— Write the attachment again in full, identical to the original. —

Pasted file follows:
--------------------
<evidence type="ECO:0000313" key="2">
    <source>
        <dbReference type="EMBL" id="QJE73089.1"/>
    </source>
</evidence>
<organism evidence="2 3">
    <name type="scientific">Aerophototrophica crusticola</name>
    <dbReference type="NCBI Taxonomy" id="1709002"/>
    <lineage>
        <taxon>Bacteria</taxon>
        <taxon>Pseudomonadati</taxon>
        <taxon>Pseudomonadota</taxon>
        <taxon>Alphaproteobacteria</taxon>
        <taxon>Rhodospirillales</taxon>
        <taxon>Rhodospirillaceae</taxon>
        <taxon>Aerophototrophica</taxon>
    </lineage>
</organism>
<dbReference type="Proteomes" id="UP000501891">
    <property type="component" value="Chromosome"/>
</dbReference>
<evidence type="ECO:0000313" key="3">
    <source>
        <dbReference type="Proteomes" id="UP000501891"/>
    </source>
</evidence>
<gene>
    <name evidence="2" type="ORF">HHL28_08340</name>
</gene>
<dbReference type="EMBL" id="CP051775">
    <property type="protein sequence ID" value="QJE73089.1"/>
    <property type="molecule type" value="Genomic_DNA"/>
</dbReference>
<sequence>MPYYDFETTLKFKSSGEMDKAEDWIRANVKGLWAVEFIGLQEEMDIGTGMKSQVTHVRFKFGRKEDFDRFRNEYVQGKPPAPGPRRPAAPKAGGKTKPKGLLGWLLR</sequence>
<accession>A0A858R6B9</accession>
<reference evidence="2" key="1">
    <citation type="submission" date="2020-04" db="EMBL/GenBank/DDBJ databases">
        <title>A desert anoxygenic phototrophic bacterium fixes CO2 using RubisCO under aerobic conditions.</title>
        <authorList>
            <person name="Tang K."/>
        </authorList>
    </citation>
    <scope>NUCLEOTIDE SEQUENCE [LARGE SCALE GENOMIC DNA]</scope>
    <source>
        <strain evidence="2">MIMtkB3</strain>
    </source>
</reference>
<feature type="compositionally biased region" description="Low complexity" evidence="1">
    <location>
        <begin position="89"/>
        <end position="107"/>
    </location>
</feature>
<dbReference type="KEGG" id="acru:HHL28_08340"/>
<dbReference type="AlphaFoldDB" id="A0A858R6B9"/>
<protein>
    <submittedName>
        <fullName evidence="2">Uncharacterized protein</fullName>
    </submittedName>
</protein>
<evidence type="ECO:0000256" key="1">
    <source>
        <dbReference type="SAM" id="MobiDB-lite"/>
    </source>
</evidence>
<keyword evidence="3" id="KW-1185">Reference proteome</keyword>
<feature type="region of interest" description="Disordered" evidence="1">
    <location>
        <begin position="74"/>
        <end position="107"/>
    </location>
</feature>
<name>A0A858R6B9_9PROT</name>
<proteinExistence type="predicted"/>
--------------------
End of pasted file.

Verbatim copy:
<evidence type="ECO:0000313" key="2">
    <source>
        <dbReference type="EMBL" id="QJE73089.1"/>
    </source>
</evidence>
<organism evidence="2 3">
    <name type="scientific">Aerophototrophica crusticola</name>
    <dbReference type="NCBI Taxonomy" id="1709002"/>
    <lineage>
        <taxon>Bacteria</taxon>
        <taxon>Pseudomonadati</taxon>
        <taxon>Pseudomonadota</taxon>
        <taxon>Alphaproteobacteria</taxon>
        <taxon>Rhodospirillales</taxon>
        <taxon>Rhodospirillaceae</taxon>
        <taxon>Aerophototrophica</taxon>
    </lineage>
</organism>
<dbReference type="Proteomes" id="UP000501891">
    <property type="component" value="Chromosome"/>
</dbReference>
<evidence type="ECO:0000313" key="3">
    <source>
        <dbReference type="Proteomes" id="UP000501891"/>
    </source>
</evidence>
<gene>
    <name evidence="2" type="ORF">HHL28_08340</name>
</gene>
<dbReference type="EMBL" id="CP051775">
    <property type="protein sequence ID" value="QJE73089.1"/>
    <property type="molecule type" value="Genomic_DNA"/>
</dbReference>
<sequence>MPYYDFETTLKFKSSGEMDKAEDWIRANVKGLWAVEFIGLQEEMDIGTGMKSQVTHVRFKFGRKEDFDRFRNEYVQGKPPAPGPRRPAAPKAGGKTKPKGLLGWLLR</sequence>
<accession>A0A858R6B9</accession>
<reference evidence="2" key="1">
    <citation type="submission" date="2020-04" db="EMBL/GenBank/DDBJ databases">
        <title>A desert anoxygenic phototrophic bacterium fixes CO2 using RubisCO under aerobic conditions.</title>
        <authorList>
            <person name="Tang K."/>
        </authorList>
    </citation>
    <scope>NUCLEOTIDE SEQUENCE [LARGE SCALE GENOMIC DNA]</scope>
    <source>
        <strain evidence="2">MIMtkB3</strain>
    </source>
</reference>
<feature type="compositionally biased region" description="Low complexity" evidence="1">
    <location>
        <begin position="89"/>
        <end position="107"/>
    </location>
</feature>
<dbReference type="KEGG" id="acru:HHL28_08340"/>
<dbReference type="AlphaFoldDB" id="A0A858R6B9"/>
<protein>
    <submittedName>
        <fullName evidence="2">Uncharacterized protein</fullName>
    </submittedName>
</protein>
<evidence type="ECO:0000256" key="1">
    <source>
        <dbReference type="SAM" id="MobiDB-lite"/>
    </source>
</evidence>
<keyword evidence="3" id="KW-1185">Reference proteome</keyword>
<feature type="region of interest" description="Disordered" evidence="1">
    <location>
        <begin position="74"/>
        <end position="107"/>
    </location>
</feature>
<name>A0A858R6B9_9PROT</name>
<proteinExistence type="predicted"/>